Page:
LIKE TELEVISION

 

The West would teach me to wake

in the clouded dawn and open

 

a giant freezer to chop meat

for the barn dogs, mottled geese

 

going berserk in the yard, my

little sister snoring ferociously

 

in the amethyst hour.

My adolescence—

 

ruled by sound and walls

full of horse hair. There I am:

 

raking mulch in a drizzle

like a grainy scene on an old

 

television, tinny antenna

bent skyward—a steeple,

 

and I’m standing in the center

of the world, a burning heart,

 

all around me the smell

of manure I’ll come to love.

IT CAN’T BE TAKEN

 

You’ve spent all day with her

wandering the cornfield, drinking rum 

from Coke bottles, trash talking 

your fathers—hers 

wheelchair bound in Haifa, maybe 

peering at the garden, smoking a joint, 

bitter, perhaps humming a list in his head 

of all the women he’s ever slept beside 

until morning cracked the old 

spell open, yoke cracked onto a spoon. 

Your father is on a surgery table up the highway, 

anesthetized, the room smelling of oranges 

and burning hair, of cutting through bone. 

It’s beautiful here, she says, as she peels 

off her Wrangler jeans and you both 

lie down inside a chronic row of corn.

Evening, and you’re both so drunk

she pissed herself and the hilarity 

of the moment is almost monumental,

though, of course rapture, of course a body

blurting out what’s extraneous. She tosses

her pants toward another plot of urine-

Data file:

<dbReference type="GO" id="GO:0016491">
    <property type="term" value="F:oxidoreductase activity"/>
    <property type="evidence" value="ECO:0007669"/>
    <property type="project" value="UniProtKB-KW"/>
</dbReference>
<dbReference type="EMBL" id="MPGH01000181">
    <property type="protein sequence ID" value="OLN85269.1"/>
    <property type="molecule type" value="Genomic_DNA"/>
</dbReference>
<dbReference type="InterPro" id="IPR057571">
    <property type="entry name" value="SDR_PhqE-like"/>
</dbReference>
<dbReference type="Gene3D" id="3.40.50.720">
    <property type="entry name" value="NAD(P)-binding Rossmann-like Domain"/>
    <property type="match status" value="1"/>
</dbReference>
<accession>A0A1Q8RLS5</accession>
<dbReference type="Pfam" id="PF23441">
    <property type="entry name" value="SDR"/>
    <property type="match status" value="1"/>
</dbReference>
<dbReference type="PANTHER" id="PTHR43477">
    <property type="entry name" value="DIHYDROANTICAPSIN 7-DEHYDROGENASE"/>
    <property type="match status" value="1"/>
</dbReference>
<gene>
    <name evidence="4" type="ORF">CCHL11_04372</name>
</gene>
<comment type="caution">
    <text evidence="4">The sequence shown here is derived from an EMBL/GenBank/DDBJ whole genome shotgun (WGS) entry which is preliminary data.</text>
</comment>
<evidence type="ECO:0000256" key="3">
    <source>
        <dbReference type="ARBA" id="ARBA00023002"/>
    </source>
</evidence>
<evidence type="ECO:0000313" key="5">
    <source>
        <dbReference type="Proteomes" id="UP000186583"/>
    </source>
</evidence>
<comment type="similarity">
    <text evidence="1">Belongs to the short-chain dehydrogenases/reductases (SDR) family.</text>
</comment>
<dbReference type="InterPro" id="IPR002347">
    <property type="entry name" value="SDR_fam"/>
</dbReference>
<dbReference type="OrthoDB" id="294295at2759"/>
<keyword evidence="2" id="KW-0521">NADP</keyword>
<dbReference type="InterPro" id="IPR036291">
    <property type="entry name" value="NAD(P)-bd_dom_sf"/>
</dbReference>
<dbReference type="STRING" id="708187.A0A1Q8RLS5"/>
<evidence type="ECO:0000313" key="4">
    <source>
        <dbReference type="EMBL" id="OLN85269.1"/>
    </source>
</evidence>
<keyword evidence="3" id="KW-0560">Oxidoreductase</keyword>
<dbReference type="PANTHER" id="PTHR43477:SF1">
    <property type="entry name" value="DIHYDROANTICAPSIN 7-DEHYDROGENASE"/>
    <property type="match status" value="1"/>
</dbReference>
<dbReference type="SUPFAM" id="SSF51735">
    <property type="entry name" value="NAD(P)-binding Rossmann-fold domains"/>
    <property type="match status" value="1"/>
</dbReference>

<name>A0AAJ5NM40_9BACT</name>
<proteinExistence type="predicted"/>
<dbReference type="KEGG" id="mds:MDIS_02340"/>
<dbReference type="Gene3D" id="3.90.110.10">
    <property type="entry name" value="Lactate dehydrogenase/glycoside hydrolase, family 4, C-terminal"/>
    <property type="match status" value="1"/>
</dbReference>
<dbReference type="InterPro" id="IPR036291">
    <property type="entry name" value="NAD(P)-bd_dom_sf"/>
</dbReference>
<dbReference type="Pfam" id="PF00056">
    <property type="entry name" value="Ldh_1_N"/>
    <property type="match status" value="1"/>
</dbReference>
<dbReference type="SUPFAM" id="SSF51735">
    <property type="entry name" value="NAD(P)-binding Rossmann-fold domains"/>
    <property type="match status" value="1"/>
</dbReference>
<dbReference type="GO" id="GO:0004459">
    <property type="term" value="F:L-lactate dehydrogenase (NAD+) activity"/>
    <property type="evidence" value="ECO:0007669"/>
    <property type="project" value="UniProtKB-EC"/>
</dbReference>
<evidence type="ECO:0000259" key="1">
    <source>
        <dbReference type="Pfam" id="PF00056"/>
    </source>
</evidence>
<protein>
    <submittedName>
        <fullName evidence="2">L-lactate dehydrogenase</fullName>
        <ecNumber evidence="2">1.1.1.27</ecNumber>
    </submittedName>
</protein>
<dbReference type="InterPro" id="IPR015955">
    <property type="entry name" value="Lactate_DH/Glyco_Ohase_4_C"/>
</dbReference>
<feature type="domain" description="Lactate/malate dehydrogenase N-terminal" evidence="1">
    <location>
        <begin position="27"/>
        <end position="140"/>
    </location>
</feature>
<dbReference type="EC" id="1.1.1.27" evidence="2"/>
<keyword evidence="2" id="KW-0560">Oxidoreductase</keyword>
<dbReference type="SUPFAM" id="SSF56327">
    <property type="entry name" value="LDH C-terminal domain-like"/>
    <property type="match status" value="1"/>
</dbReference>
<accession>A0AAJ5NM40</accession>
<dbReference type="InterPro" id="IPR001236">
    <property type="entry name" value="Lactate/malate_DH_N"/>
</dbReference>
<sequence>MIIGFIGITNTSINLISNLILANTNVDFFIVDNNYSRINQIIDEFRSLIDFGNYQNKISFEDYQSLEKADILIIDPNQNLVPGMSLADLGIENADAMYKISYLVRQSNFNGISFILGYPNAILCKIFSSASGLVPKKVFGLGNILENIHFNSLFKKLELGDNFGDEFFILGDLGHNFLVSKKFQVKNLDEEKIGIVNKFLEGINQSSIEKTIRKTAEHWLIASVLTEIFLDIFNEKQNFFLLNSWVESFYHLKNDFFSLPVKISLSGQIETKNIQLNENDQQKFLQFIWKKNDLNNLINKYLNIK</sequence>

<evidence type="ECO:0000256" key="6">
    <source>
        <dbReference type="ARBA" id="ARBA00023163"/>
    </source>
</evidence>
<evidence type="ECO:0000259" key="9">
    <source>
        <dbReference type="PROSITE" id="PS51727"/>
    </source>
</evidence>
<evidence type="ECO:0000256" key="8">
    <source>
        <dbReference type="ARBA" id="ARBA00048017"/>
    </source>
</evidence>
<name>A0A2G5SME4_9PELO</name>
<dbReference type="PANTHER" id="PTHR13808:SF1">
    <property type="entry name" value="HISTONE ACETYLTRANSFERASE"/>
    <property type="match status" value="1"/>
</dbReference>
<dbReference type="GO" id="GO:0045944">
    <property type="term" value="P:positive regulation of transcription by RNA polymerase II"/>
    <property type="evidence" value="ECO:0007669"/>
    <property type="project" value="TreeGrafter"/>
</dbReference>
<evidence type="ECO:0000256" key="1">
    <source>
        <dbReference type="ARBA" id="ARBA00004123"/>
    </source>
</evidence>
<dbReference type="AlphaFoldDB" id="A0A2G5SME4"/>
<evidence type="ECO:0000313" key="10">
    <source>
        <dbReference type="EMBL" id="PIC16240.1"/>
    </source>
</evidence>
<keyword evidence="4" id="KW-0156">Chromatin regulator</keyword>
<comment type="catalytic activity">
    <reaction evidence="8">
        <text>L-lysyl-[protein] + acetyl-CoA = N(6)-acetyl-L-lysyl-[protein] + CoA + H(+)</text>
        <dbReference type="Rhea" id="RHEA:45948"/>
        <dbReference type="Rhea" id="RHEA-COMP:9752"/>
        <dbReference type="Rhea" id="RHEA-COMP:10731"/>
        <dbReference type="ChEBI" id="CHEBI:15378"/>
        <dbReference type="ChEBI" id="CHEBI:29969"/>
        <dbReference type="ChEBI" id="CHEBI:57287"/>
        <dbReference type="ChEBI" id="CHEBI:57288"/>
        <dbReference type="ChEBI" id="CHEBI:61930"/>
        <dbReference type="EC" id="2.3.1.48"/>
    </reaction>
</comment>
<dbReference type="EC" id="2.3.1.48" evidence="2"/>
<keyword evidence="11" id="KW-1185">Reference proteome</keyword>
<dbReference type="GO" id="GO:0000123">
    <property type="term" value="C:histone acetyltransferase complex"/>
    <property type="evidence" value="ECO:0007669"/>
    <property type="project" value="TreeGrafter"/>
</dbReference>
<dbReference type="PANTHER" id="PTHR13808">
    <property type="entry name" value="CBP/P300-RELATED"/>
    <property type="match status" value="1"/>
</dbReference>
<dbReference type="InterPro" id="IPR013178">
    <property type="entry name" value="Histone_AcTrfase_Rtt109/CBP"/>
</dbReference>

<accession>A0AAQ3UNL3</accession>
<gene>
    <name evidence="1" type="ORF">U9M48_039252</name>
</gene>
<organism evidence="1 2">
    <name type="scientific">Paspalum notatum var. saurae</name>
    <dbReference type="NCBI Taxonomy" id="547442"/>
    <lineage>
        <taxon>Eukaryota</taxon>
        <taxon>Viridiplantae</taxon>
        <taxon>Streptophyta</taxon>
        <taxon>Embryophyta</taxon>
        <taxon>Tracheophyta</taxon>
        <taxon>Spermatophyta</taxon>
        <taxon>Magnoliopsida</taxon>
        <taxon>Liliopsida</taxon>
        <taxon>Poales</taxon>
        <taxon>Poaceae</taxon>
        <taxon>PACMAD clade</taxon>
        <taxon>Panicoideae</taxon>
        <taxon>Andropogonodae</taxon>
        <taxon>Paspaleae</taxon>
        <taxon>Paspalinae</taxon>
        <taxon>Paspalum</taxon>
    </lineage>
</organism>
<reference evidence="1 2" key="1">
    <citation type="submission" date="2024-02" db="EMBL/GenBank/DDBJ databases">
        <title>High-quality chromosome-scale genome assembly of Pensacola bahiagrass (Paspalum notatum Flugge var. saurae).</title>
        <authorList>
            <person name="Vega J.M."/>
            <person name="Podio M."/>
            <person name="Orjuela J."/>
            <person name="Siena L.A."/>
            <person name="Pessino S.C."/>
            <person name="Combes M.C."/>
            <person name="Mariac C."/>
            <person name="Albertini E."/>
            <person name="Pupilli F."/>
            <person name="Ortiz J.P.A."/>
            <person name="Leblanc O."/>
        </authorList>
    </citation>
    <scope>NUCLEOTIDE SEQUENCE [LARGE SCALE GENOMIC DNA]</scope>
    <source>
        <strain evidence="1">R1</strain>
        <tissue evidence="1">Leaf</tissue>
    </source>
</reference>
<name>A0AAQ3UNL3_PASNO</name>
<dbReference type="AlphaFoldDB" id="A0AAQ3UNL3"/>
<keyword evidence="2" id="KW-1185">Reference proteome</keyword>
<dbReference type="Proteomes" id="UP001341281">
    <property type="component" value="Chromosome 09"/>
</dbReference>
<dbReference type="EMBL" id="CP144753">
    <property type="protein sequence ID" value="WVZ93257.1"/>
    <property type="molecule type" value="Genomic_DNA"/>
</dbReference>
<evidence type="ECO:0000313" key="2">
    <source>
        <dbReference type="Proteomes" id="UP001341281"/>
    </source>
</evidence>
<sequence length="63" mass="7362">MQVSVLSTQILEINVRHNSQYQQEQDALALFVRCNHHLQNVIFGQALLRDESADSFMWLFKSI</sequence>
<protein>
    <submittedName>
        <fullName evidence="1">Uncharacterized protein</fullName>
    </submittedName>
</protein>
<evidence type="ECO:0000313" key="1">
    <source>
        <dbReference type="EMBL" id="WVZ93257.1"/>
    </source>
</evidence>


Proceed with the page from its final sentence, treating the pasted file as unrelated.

colored corn and you are glad 

she’s beside you, as she’s always 

been when the whole tapestry 

screws itself into the heart’s hollering

or its burning. 

 

You remember all the evenings 

with her in summer, just like this, 

when the shouting flourished

like a box of chives erupting,

you’d walk the mile to meet her 

at Dunkin Donuts—past midnight,

stars hunting you down

Or you’d jump the fence 

to the private pool 

for a night swim 

in the good part of town, 

and you love this town

despite what it’s come to stand for. 

 

Up the highway, your father is waking

from oblivion, tongue depressor

in his mouth. It is like a new bird wakes

from the mouth of her shell.

He can’t appreciate it, 

but you know there are other contexts 

where the big themes pan out.

You’ve watched her, dead

center of the cornfield, 

and it can’t be taken, 

her body bold

with moonlight, laid bare.

Carlie Hoffman’s debut poetry collection, This Alaska, is forthcoming from Four Way Books in 2021. She is a recipient of a 92Y/Discovery Poetry Prize and an Amy Award from Poets & Writers. Her poems appear or are forthcoming in The New England Review, Los Angeles Review, North American Review, The Florida Review, Bennington Review, Boston Review and elsewhere.

The Abandoned Playground is curated by Daniele Pantano.

Lincoln  •  Langenthal 

ISSN 2633-0725